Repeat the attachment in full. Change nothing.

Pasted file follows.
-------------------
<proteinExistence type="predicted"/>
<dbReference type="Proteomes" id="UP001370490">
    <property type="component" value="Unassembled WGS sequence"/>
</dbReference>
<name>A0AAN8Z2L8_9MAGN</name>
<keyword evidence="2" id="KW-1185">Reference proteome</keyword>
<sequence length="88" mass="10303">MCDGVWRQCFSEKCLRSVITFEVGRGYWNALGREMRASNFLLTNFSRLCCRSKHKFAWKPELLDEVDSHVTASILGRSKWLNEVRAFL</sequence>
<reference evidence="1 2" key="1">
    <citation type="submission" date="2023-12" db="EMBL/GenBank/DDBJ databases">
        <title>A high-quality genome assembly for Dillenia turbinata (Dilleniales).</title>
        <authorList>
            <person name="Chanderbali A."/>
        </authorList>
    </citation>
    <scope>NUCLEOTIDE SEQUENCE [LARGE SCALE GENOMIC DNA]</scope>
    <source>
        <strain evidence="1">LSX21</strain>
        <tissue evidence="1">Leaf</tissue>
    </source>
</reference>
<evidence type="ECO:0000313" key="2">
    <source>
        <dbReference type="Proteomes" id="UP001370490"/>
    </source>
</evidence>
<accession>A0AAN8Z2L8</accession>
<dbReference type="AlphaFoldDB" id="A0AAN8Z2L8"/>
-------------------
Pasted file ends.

<proteinExistence type="predicted"/>
<dbReference type="Proteomes" id="UP001370490">
    <property type="component" value="Unassembled WGS sequence"/>
</dbReference>
<name>A0AAN8Z2L8_9MAGN</name>
<keyword evidence="2" id="KW-1185">Reference proteome</keyword>
<sequence length="88" mass="10303">MCDGVWRQCFSEKCLRSVITFEVGRGYWNALGREMRASNFLLTNFSRLCCRSKHKFAWKPELLDEVDSHVTASILGRSKWLNEVRAFL</sequence>
<reference evidence="1 2" key="1">
    <citation type="submission" date="2023-12" db="EMBL/GenBank/DDBJ databases">
        <title>A high-quality genome assembly for Dillenia turbinata (Dilleniales).</title>
        <authorList>
            <person name="Chanderbali A."/>
        </authorList>
    </citation>
    <scope>NUCLEOTIDE SEQUENCE [LARGE SCALE GENOMIC DNA]</scope>
    <source>
        <strain evidence="1">LSX21</strain>
        <tissue evidence="1">Leaf</tissue>
    </source>
</reference>
<evidence type="ECO:0000313" key="2">
    <source>
        <dbReference type="Proteomes" id="UP001370490"/>
    </source>
</evidence>
<accession>A0AAN8Z2L8</accession>
<dbReference type="AlphaFoldDB" id="A0AAN8Z2L8"/>